Soon after that, Bahamas himself, Afie Jurvanen, came out joined by Felicity Williams, Christine Bougie, and Jason Tait as his backing band. As they kicked off with "Never Again", Afie looked visibly glad to be there, to be playing for a packed house. He played and strut around the stage with an effortless cool and charisma, even bantering with the crowd, with his dry sense of humour.
The set began with some older songs, including the ridiculously catchy "Caught Me Thinking" before he delved into his new album. Highlights from included the gorgeous and heartbreaking "Can't Take You With Me", and the pairing of "I Had It All" and "Nothing To Me" as Afie pointed out the juxtaposition of the two song titles.

Part way through the set the band took a break as Bahamas pulled out the guitar his first album was named after, his pink strat, for "Lonely Loves" off that album, as Afie showed off his considerable talent on guitar. The band came back to end off the main set, as they were joined by Tamara Lindeman to help out on vocals for the beautiful "Lost In The Light" before leaving.
But of course, they would be back, with Jason Tait utilizing the vibraphone for the first and only time throughout the set on "Montreal" and Lindeman returning to help out with vocals. After a cover of a Bobby Womack song and newly fan-favourite "All The Time" off the new album, the crowd took to their feet for the third standing ovation of the night, and Bahamas ended things off with another beautiful song,"Snow Plow", and Afie one more time showing how grateful he was to be there.


From even the very first time seeing Bahamas, as an opening act at the Biltmore (five years ago this month, actually), I could tell he had ridiculous amounts of charisma and charm. Even in a sold out theatre venue, he still managed to make it seem small and intimate, and is such a good performer. It's no wonder, after many years of backing up bands like Feist, Jason Collet, Zeus, and more, that he went out on his own, and no wonder that he can sell out venues like the Vogue.


setlist
Never Again, I Got You Babe, Caught Me Thinking, Already Yours, Like A Wind, Can't Take You With Me, Waves, I Had It All, Nothing To Me Now, Lonely Loves, Sobering Love, Overjoyed, Okay Alright I'm Alive, Your Sweet Touch, Lost In The Light.
(encore) Montreal, Bitter Memories, Please Forgive My Heart (Bobby Womack cover), All The Time, Snow Plow.

Sunday, October 19, 2014

WiL @ Vancouver Fanclub -- 10/16/14

Americana North is a series of shows at Vancouver Fanclub that focuses on "amazing music that fits under the broad 'Americana' description and consisting of Roots, Folk, Bluegrass, Alt Country, Gospel and Blues..!".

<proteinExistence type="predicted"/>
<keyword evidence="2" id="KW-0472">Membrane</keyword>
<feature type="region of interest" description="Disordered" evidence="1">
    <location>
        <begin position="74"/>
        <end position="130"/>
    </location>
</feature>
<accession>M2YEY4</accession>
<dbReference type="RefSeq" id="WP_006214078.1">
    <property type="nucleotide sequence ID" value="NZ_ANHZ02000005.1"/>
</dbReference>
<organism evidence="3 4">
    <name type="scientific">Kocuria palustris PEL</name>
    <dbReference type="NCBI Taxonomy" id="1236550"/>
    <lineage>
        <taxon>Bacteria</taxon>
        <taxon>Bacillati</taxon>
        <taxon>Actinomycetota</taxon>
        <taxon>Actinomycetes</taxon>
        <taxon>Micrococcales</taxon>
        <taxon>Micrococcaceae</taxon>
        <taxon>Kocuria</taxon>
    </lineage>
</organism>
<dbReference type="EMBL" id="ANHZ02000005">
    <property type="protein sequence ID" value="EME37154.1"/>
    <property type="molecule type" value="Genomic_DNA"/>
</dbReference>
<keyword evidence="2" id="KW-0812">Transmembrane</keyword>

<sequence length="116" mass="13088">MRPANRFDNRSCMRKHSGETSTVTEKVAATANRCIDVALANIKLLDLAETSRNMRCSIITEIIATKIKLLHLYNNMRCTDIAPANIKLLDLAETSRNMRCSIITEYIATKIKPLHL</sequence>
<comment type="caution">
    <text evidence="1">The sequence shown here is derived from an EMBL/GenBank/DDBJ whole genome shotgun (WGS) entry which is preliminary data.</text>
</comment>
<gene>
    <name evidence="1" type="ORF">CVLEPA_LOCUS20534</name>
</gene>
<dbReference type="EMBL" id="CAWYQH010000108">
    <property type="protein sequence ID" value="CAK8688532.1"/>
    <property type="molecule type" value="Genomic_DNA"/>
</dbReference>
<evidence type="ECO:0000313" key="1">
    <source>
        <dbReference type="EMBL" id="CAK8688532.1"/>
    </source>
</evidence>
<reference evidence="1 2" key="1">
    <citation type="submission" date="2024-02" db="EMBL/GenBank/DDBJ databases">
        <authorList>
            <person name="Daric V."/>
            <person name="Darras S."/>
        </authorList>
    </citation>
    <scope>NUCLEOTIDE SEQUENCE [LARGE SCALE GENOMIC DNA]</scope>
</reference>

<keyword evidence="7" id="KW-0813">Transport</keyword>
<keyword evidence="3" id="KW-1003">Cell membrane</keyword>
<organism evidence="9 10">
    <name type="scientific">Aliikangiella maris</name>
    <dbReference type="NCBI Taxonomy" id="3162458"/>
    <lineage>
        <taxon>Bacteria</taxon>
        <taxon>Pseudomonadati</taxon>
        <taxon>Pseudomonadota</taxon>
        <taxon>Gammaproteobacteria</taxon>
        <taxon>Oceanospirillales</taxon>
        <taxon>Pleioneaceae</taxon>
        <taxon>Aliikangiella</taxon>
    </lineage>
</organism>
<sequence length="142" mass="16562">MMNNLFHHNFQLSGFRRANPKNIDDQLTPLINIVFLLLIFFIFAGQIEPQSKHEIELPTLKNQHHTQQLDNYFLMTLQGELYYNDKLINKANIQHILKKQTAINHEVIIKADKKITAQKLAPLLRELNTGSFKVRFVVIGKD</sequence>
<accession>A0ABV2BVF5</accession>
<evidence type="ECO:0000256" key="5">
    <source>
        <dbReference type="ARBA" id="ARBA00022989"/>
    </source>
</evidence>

And while I hadn't managed to catch any of their previous shows, with artists like Neil Osbourne and Lindi Ortega, when one of my favourite guitarists to watch live popped up in their lineup, I knew I couldn't miss it.

The openers of the night were Old Mare, from Abbottsford, with a bit of an alt-folk/alt-rock sound. They wore their influences pretty heavily on their sleeves, and while they were all fine musicians, it was not really all that memorable either. A Perfectly Acceptable Opening Band.

It wasn't long after them that Wil took the stage, and I think it was the first time I had seen him with more than just a drummer; in addition to Keith Gallant on drums, they were joined by Lena Birtwistle on keyboard and sometimes backup vocals.
Wil started the show with "Hold Me On", the lead off track from the new album El Paseo, and immediately said that was it, show was over, just one song. But of course, he was joking as he launched into a two-hour set that spanned all the way from the first song he ever wrote, and still a crowd-pleaser, "Both Hands", to more off his new album, like the insanely catchy "Make Make" and "Roam", written for Travel Alberta, which almost gives you the sense of soaring over Albertan landscapes (in a good way).

"Roam" was also the first song of the set where Wil lived up to his "I Break Strings" moniker, breaking a string in the outro. But while that may be one of the things he's known for, it never feels gimmicky -- he even admitted that he doesn't necessarily want to break strings -- just a byproduct from his intense, blurry-handed strumming. (Also, fun fact: his wife Caroline makes jewelry from the recycled broken strings.) And so after changing the string in under a minute, he was back on track, his frantic strumming going to precise picking, and even slide guitar, while emotion poured out of his soulful vocals.